Laboratory Lommatzsch & Säger publish FEICA-commissioned study on the safety of packaging hotmelts

01 November 2021

FEICA has commissioned a study from Laboratory Lommatzsch & Säger to look into the potential migration of mineral oil hydrocarbons from typical packaging hotmelts. This study, titled ‘Extraction, migration simulation and storage test regarding oligomeric hydrocarbons from hotmelt adhesives used in cardboard packaging’, is now available for the food packaging value chain and regulators.

The purpose of the study was to determine the safety of hotmelts in adhesives applications, specifically in cardboard food packaging. The conclusion was that all investigated hotmelts were safe for use in the tested application. The study used a systematic approach to examine the migration from hotmelt adhesives and considered correlation factors.

Executive Director of Regulatory Affairs at FEICA, Jana Cohrs, stated: "Laboratory Lommatzsch & Säger was commissioned by FEICA as they are experts in the field. The study revealed that the investigated hotmelts meet the BfR draft criteria concerning MOAH, if interpreted as mineral oil. The resulting report, freely available on the FEICA website, will take you step-by-step through the study."

Typical hotmelt raw materials, are mainly comprised of polymers, paraffinic waxes, hydrocarbon resins and additives. Although the single components might be all listed in the 10/2011 positive list, especially oligomers from the hydrocarbon resins may partly contribute to MOSH (Mineral oil saturated hydrocarbons) / MOAH (Mineral oil aromatic hydrocarbons) fractions in LC-GC-FID (liquid chromatography-gas chromatography with flame ionisation detector) analysis. When applying further analytical techniques (e.g. GCxGC-TOF-MS) it is possible to distinguish hydrocarbon resin oligomers from the hydrocarbons (MOH) derived from mineral oil.

Three approaches were used in the study: extraction of hotmelt, migration simulation of hotmelt (gaseous phase) and real storage tests (food in a cardboard box sealed with hotmelt). Relationships and comparisons of the results of the tests were also considered. As expected, extraction was determined not to be a meaningful approach to estimate migration because this approach severely overestimates reality. In the extraction approach, the solvent extracts the total available hotmelt hydrocarbons, and does not consider just the part that could migrate. Real storage tests on the other hand are prohibitive because they take too much time to carry out. The study could show that simulation is the preferred way forward. Migration simulation is able to correctly predict the real situation in a packaging application, when the analysis is focused on saturated hydrocarbons and aromatic hydrocarbons (MOSH / MOAH).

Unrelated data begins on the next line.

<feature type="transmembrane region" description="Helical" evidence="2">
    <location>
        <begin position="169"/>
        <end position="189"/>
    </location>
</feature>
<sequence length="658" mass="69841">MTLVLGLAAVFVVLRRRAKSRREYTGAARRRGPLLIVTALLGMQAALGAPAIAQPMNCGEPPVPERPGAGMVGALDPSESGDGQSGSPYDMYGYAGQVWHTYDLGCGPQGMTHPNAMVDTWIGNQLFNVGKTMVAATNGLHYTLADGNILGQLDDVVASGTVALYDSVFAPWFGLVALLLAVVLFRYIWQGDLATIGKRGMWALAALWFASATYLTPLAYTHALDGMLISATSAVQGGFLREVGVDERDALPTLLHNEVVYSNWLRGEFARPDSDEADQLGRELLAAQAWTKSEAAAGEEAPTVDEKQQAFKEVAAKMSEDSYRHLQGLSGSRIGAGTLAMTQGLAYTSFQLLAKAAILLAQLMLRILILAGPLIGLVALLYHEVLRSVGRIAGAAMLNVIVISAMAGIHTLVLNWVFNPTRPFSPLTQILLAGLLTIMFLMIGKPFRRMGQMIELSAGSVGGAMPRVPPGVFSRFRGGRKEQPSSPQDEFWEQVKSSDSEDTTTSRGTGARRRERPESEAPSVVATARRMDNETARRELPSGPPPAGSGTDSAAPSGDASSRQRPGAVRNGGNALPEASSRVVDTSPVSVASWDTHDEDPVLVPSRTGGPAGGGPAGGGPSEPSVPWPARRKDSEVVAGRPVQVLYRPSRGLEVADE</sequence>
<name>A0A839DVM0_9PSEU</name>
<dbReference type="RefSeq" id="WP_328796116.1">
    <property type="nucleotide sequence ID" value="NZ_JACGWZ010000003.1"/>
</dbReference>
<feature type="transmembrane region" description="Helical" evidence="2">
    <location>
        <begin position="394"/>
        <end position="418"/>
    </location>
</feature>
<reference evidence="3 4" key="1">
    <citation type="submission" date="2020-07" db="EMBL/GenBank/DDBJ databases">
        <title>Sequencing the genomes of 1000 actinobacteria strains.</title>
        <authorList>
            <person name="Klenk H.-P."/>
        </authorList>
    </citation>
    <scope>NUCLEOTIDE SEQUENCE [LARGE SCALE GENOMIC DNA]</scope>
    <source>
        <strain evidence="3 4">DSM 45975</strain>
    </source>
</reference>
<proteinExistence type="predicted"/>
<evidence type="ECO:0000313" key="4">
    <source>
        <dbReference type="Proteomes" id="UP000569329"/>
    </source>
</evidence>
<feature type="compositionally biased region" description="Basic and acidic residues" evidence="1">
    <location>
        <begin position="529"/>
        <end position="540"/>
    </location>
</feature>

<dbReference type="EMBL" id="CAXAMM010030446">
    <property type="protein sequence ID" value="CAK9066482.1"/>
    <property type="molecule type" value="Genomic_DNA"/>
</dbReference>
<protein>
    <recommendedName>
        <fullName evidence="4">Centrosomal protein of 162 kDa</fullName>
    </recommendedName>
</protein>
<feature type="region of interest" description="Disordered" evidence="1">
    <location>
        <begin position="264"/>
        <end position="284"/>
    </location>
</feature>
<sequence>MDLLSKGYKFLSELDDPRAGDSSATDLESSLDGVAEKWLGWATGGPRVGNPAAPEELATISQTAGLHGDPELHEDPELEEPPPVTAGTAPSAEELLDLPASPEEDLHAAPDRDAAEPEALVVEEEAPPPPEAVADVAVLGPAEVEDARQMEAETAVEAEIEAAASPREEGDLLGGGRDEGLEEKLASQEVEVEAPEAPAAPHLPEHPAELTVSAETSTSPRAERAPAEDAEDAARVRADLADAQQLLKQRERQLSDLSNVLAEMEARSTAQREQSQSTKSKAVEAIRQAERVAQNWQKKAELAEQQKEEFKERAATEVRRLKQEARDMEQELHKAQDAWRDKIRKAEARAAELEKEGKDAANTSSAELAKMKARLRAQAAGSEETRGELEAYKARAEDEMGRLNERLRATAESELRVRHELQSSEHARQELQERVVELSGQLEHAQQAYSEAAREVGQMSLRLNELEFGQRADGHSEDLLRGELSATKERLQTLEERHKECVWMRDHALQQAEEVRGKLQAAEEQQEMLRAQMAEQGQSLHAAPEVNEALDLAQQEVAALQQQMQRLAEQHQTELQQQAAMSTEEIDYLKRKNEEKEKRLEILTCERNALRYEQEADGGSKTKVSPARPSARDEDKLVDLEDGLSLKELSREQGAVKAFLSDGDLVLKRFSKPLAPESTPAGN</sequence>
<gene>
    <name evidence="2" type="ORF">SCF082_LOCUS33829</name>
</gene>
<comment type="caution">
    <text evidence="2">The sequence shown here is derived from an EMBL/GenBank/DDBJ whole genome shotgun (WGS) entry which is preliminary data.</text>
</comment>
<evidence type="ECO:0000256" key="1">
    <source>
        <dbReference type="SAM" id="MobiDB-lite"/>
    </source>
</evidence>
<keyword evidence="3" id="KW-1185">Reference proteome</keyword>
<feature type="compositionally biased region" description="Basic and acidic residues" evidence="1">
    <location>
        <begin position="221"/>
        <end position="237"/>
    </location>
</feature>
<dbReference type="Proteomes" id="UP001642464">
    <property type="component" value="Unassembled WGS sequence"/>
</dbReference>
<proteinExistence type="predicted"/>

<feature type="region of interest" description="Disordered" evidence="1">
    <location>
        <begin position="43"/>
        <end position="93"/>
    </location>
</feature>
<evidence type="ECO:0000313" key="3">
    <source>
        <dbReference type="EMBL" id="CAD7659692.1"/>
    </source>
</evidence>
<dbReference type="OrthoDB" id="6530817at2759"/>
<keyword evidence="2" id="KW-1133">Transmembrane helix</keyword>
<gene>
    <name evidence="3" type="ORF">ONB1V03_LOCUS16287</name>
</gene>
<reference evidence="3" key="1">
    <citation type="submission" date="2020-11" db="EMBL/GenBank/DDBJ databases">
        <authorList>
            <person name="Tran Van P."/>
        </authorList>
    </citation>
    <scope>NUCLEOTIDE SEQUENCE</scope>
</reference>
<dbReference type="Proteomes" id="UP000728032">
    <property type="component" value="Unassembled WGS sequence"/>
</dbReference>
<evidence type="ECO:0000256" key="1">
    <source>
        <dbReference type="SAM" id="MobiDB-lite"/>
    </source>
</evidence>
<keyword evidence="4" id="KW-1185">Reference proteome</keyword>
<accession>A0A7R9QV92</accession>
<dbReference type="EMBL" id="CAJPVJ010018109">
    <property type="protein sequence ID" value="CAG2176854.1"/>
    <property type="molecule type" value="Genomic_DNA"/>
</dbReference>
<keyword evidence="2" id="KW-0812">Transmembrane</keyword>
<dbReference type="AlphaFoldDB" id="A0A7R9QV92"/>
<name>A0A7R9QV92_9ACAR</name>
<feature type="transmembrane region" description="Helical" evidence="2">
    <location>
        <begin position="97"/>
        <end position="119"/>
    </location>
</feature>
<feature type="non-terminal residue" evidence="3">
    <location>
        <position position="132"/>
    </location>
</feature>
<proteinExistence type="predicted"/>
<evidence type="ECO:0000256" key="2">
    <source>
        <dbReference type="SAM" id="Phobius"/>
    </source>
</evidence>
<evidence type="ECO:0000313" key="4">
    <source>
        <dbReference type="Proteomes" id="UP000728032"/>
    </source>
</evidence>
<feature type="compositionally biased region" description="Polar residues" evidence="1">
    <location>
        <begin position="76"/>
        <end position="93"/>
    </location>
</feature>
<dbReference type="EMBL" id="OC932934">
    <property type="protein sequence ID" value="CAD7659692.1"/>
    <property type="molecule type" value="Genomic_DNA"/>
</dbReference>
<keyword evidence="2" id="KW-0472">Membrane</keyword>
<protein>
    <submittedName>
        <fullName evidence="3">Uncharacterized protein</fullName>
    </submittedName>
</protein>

A calculation model, furthermore, was developed based on MPPO (Modified polyphenylene oxide) migration simulation (Tenax®, 40°C, 10 days). The model predicts real migration in terms of indirect contact concerning storage of dry foodstuff for 12 months at room temperature. The model will help prevent testing set-ups that are inappropriate and interpretations that are incorrect.

In summary, all investigated hotmelts (typical food packaging hotmelts), were demonstrated in the study to be safe* for use in the tested application. The hotmelts would therefore meet BfR draft criteria concerning MOAH, if interpreted as mineral oil. Of the three methods used in the study, extraction provided no meaningful approach to estimate migration. Simulated real storage proved to be the best method.

Alexandra Ross, Product Regulatory Specialist EIMEA at H.B. Fuller Deutschland GmbH, and chair of the FEICA Paper & Packaging Technical Working Group, said: "We are glad that the results of the study could underpin our approach as described in an earlier MOH FEICA factsheet. With the storage of real packed food over 12 months, the applied hotmelts could show pretty low migration tendency, especially for the fraction of MOAH. The structured approach with typical hotmelt variations together with the competent analysis by Lommatzsch & Säger Laboratories has led to a great document with understandable arguments, also for the right choice of test method. This report will certainly help us in any discussion with our customers, when the subject of MOSH and MOAH is raised."

The study is available via the FEICA Information centre here.

* Safe here means that the hotmelts would meet BfR (Bundesinstitut für Risikobewertung) draft criteria concerning MOAH (mineral oil aromatic hydrocarbons), if interpreted as mineral oil.

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